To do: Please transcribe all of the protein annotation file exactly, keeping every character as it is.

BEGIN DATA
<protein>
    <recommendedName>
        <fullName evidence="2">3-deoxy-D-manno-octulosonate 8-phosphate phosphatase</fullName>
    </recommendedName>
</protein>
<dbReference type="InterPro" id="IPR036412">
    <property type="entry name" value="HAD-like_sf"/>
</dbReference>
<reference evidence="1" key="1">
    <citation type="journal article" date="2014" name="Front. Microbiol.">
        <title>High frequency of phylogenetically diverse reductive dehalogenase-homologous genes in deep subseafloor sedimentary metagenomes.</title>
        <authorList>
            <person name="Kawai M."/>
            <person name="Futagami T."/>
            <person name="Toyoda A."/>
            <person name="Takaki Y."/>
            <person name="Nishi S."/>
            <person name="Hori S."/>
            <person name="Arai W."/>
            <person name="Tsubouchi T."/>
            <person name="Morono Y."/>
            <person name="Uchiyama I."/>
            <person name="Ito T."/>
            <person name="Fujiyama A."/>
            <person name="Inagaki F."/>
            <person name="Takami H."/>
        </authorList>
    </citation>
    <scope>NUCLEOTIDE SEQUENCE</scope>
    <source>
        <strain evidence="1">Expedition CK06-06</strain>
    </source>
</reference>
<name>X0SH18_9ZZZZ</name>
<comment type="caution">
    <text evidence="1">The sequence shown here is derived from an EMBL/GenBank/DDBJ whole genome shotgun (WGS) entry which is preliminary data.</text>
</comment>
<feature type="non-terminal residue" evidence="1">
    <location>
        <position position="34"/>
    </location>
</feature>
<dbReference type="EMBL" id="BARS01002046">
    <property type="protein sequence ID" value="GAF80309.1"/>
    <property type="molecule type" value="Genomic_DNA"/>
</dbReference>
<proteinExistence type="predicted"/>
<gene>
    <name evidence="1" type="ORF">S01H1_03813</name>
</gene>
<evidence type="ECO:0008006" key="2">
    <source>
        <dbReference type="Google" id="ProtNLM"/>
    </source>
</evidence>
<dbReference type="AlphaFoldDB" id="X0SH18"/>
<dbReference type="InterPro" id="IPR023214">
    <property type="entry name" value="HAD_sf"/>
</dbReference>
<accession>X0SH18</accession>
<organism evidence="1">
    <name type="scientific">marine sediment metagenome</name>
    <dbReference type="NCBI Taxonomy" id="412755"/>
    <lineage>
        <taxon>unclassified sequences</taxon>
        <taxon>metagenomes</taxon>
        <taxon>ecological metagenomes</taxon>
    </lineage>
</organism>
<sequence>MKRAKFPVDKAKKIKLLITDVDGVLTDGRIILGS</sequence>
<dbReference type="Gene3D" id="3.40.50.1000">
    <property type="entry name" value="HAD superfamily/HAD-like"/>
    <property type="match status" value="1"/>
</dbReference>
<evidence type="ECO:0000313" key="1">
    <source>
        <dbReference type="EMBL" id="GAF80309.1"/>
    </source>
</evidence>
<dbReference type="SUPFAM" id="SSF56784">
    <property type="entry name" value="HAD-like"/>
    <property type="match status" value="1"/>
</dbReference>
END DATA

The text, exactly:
<protein>
    <recommendedName>
        <fullName evidence="2">3-deoxy-D-manno-octulosonate 8-phosphate phosphatase</fullName>
    </recommendedName>
</protein>
<dbReference type="InterPro" id="IPR036412">
    <property type="entry name" value="HAD-like_sf"/>
</dbReference>
<reference evidence="1" key="1">
    <citation type="journal article" date="2014" name="Front. Microbiol.">
        <title>High frequency of phylogenetically diverse reductive dehalogenase-homologous genes in deep subseafloor sedimentary metagenomes.</title>
        <authorList>
            <person name="Kawai M."/>
            <person name="Futagami T."/>
            <person name="Toyoda A."/>
            <person name="Takaki Y."/>
            <person name="Nishi S."/>
            <person name="Hori S."/>
            <person name="Arai W."/>
            <person name="Tsubouchi T."/>
            <person name="Morono Y."/>
            <person name="Uchiyama I."/>
            <person name="Ito T."/>
            <person name="Fujiyama A."/>
            <person name="Inagaki F."/>
            <person name="Takami H."/>
        </authorList>
    </citation>
    <scope>NUCLEOTIDE SEQUENCE</scope>
    <source>
        <strain evidence="1">Expedition CK06-06</strain>
    </source>
</reference>
<name>X0SH18_9ZZZZ</name>
<comment type="caution">
    <text evidence="1">The sequence shown here is derived from an EMBL/GenBank/DDBJ whole genome shotgun (WGS) entry which is preliminary data.</text>
</comment>
<feature type="non-terminal residue" evidence="1">
    <location>
        <position position="34"/>
    </location>
</feature>
<dbReference type="EMBL" id="BARS01002046">
    <property type="protein sequence ID" value="GAF80309.1"/>
    <property type="molecule type" value="Genomic_DNA"/>
</dbReference>
<proteinExistence type="predicted"/>
<gene>
    <name evidence="1" type="ORF">S01H1_03813</name>
</gene>
<evidence type="ECO:0008006" key="2">
    <source>
        <dbReference type="Google" id="ProtNLM"/>
    </source>
</evidence>
<dbReference type="AlphaFoldDB" id="X0SH18"/>
<dbReference type="InterPro" id="IPR023214">
    <property type="entry name" value="HAD_sf"/>
</dbReference>
<accession>X0SH18</accession>
<organism evidence="1">
    <name type="scientific">marine sediment metagenome</name>
    <dbReference type="NCBI Taxonomy" id="412755"/>
    <lineage>
        <taxon>unclassified sequences</taxon>
        <taxon>metagenomes</taxon>
        <taxon>ecological metagenomes</taxon>
    </lineage>
</organism>
<sequence>MKRAKFPVDKAKKIKLLITDVDGVLTDGRIILGS</sequence>
<dbReference type="Gene3D" id="3.40.50.1000">
    <property type="entry name" value="HAD superfamily/HAD-like"/>
    <property type="match status" value="1"/>
</dbReference>
<evidence type="ECO:0000313" key="1">
    <source>
        <dbReference type="EMBL" id="GAF80309.1"/>
    </source>
</evidence>
<dbReference type="SUPFAM" id="SSF56784">
    <property type="entry name" value="HAD-like"/>
    <property type="match status" value="1"/>
</dbReference>